Appreciate

#misfits, adolescent, church, community, organizational strategy, purpose, students, systems, team building, Uncategorized

 

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Showing appreciation for others is a big deal. Whether it is a pat on the back, a high-five, or an award, valuing the work that others do is important for an organization to flourish. These tokens of appreciation go a long way in building relationships, rapport, trust, loyalty and investing in the emotional bank accounts of your team. Many people have the misconception that appreciation is linked to finances. It can be, but demonstrating appreciation goes further than a buck or two.

Appreciation, and honoring, people doesn’t just go from the bottom position of an organization to the top. It has be invasive of the culture in which you are a part of. How you appreciate the low-rung on the ladder speaks volumes to those looking to be a part of what your organization is doing. Here are few things to think about in showing appreciation to those who are getting their hands dirty with you to improve the lives of youth.

Make it personal

Finding out what your youth workers love to do in their off time is a great way to show appreciation. Maybe it is letting them leave an extra hour or two from work, or getting them a movie ticket, or putting the playoffs, or the big match, on  in the meeting room. When working with volunteers, I often ask them what their love language is so that I can best show appreciation. Some of the things I have done is babysat the kids of the leaders so they could do a date night with their spouse, we’ve done giant dog piles, talked them up in a big meeting and or simply wrote them a thank you. Look for ways to honor the people that are working alongside you in a way that makes it personal to them.

Make it fun

Fun is a core value that can change the atmosphere of your organization. Making the way you appreciate people fun is part that. Rent out giant soccer, get lunch catered, buy a dozen donuts, or have a wacky clothes day. Do a big awards ceremony for your staff and volunteers (watch the Office episode about the Dundies for inspiration). When fun is involved in how you appreciate youth workers, it creates excited, generates momentum and establishes culture.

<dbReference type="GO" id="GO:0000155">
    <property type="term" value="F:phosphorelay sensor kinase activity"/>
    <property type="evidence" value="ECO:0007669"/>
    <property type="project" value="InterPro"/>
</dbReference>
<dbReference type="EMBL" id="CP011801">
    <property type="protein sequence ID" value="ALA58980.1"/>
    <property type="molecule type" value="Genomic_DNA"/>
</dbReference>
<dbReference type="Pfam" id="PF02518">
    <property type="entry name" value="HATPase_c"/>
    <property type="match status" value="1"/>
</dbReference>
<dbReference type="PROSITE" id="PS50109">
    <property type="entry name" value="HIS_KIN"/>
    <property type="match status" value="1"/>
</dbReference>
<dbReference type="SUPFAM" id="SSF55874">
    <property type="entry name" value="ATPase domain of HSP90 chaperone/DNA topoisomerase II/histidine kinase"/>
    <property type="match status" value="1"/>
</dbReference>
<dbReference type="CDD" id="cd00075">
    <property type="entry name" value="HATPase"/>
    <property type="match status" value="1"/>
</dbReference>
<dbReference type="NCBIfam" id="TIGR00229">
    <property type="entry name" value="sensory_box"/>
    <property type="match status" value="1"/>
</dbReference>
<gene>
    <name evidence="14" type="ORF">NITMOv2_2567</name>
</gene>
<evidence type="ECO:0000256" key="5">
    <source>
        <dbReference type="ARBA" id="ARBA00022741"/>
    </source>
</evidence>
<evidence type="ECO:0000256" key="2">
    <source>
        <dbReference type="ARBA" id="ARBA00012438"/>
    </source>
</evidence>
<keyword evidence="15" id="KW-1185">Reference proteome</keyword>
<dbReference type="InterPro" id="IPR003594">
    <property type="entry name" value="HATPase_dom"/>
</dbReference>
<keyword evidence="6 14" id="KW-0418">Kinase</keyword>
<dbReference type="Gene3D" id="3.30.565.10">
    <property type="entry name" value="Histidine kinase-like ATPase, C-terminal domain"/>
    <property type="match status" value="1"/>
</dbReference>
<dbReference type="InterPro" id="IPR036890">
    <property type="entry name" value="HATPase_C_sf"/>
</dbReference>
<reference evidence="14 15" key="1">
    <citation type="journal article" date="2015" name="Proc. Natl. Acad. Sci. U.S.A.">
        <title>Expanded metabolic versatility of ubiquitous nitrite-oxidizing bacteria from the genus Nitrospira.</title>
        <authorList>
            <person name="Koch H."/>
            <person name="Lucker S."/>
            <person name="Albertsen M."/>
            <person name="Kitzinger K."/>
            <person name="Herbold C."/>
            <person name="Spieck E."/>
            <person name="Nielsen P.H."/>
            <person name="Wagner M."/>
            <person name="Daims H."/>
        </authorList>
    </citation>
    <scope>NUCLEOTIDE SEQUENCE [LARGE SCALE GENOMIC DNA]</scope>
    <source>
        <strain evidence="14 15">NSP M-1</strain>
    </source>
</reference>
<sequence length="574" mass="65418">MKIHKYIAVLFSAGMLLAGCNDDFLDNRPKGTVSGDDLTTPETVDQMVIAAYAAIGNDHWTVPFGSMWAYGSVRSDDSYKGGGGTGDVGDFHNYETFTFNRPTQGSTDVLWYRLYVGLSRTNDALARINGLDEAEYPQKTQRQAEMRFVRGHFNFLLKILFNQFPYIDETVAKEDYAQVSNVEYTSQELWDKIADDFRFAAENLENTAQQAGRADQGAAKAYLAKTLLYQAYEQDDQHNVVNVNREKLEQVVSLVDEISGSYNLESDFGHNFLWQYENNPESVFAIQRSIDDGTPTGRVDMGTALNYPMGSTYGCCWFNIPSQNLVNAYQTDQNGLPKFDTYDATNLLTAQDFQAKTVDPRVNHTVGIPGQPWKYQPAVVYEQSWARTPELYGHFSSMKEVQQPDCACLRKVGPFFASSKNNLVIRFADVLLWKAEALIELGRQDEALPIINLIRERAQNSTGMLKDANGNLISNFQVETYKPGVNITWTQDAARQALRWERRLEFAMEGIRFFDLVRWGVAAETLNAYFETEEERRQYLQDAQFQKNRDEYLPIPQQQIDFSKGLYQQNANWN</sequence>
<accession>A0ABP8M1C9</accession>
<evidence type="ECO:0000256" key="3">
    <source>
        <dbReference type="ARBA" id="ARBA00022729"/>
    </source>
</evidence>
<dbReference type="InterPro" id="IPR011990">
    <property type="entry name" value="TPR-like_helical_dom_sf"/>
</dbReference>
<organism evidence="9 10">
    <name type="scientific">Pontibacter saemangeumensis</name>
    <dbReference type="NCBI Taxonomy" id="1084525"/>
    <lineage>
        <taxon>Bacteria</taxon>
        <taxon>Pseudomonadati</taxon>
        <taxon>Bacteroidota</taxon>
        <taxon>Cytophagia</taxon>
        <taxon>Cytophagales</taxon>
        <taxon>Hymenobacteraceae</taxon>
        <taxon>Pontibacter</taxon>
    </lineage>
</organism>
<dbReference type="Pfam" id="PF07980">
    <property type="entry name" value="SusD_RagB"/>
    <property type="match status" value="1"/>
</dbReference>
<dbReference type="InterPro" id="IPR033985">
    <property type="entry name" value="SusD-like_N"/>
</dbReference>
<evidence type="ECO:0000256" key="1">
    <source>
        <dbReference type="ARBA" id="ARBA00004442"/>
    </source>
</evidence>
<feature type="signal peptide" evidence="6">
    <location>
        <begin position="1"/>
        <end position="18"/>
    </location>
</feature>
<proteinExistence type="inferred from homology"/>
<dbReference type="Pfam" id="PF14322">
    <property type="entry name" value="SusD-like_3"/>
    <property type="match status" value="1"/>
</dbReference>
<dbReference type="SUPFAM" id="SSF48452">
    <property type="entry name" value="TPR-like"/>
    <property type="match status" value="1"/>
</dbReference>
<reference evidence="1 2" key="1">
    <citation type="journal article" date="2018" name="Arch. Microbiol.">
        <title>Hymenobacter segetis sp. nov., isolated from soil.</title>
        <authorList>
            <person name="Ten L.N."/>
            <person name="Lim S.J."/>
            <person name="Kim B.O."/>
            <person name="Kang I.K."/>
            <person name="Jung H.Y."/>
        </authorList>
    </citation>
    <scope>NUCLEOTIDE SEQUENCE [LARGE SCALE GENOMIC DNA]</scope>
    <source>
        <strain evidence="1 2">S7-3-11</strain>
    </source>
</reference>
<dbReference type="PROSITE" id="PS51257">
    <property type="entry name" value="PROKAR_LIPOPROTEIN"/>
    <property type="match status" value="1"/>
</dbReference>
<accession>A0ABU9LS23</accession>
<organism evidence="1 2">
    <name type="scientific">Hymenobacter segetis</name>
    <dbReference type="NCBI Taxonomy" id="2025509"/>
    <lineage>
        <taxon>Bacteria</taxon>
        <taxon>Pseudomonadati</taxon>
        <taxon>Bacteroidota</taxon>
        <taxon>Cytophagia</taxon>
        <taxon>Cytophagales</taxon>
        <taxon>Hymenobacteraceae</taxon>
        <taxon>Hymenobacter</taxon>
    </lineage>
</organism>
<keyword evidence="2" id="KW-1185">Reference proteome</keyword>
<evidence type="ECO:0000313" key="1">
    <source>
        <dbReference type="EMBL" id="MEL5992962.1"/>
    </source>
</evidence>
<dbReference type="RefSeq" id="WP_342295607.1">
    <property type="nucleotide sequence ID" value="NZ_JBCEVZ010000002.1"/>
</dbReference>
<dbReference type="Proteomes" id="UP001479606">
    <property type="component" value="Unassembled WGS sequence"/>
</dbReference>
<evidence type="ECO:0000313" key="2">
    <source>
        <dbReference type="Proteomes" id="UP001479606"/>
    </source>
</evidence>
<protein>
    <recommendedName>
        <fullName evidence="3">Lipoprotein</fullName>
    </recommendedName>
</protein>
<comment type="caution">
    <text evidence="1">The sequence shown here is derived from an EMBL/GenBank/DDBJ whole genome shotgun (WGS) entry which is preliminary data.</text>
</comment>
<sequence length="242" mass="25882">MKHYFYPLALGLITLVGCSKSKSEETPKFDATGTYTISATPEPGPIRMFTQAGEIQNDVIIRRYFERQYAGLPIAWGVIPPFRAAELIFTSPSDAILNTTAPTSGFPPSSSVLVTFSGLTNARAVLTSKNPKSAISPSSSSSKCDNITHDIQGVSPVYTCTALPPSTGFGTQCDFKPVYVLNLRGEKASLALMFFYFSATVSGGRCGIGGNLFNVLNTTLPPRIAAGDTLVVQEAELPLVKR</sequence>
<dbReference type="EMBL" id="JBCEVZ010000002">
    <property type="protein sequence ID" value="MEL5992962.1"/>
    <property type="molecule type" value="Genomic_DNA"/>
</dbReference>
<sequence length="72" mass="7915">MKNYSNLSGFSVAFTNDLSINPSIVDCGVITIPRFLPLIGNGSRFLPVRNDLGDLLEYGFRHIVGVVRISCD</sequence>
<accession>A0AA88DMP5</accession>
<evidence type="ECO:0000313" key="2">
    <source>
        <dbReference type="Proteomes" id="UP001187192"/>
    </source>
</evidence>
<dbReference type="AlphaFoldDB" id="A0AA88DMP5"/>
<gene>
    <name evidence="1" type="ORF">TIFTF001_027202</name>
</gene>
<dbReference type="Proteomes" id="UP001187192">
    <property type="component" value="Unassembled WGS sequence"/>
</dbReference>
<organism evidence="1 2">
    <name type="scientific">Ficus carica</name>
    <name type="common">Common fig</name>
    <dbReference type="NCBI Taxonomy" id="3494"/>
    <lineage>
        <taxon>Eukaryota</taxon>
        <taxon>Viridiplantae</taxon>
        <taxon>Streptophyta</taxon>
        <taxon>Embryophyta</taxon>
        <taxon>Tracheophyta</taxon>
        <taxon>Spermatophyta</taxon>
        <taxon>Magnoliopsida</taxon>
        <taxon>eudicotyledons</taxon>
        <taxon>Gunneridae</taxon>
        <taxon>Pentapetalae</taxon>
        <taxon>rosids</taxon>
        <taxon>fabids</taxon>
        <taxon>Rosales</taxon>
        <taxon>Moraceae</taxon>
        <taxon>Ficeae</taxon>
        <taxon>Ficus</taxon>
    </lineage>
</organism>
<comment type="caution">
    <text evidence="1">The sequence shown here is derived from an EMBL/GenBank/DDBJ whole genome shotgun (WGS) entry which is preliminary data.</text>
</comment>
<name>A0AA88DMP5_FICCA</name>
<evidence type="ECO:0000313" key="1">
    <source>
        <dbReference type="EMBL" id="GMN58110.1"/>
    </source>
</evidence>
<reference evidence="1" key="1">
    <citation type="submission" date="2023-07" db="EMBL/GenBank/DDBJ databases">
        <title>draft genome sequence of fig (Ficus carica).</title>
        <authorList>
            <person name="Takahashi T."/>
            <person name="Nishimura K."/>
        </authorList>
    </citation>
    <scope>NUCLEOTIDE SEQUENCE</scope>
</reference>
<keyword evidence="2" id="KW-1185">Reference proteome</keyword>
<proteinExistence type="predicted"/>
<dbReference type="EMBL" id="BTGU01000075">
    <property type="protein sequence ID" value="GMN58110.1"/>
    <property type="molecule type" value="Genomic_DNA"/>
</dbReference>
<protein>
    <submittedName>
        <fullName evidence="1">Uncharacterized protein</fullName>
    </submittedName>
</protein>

Make it part of the culture

When you begin to show value to the people that are part of your team it becomes a catalyst for great things to happen. People get more excited for the work they do, they begin to form bonds between one another and are willing to go that extra mile. When you lead by appreciating others, that same attitude spreads to others  and builds momentum for a great environment to be a part of.  Make appreciation a part of the culture by doing it routinely and publicly.  Before you dive into staff meetings, take a moment to recognize people and for others to do the same. Throw a party!

Do the people on your team feel valued and cared for? How do you know? What can you do today to help show them that you appreciate all the they do to impact the lives of youth?

Partner Up!

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Someone once told me that “if your dreams don’t require you to ask for someone else’s help, then your dreams aren’t big enough.”

You should want to, and have to, partner with people to accomplish the purposes you have for your group, the youth you work with and even for yourself personally. Finding those partners can be hard, especially finding people whose purpose and passion go to the same beat as yourself. They are out there though, simply waiting for you to say “hey.” Here are some ideas that I have used to created networks of people and organizations to partner with.

Find/Build a Network

Most cities have networks and organizations that all have a similar goal: to see youth succeed. Start by joining one of them. Share your ideas, what is working for you and see what other organizations are doing in the community. See where you can step up to help others and create partnerships with specific organizations to help you meet the needs of your own. In the rare case that a network doesn’t already exist, build it. Find the niche that you are looking to fill and connect with others through word of mouth, research and reaching out.

Who is Running With You?

Who are the people that are keeping up with you, or even in front of you, as you champion for youth? Find those people and buy them coffee. See what they hope to achieve in their work and encourage one another along the way.

How can I help You?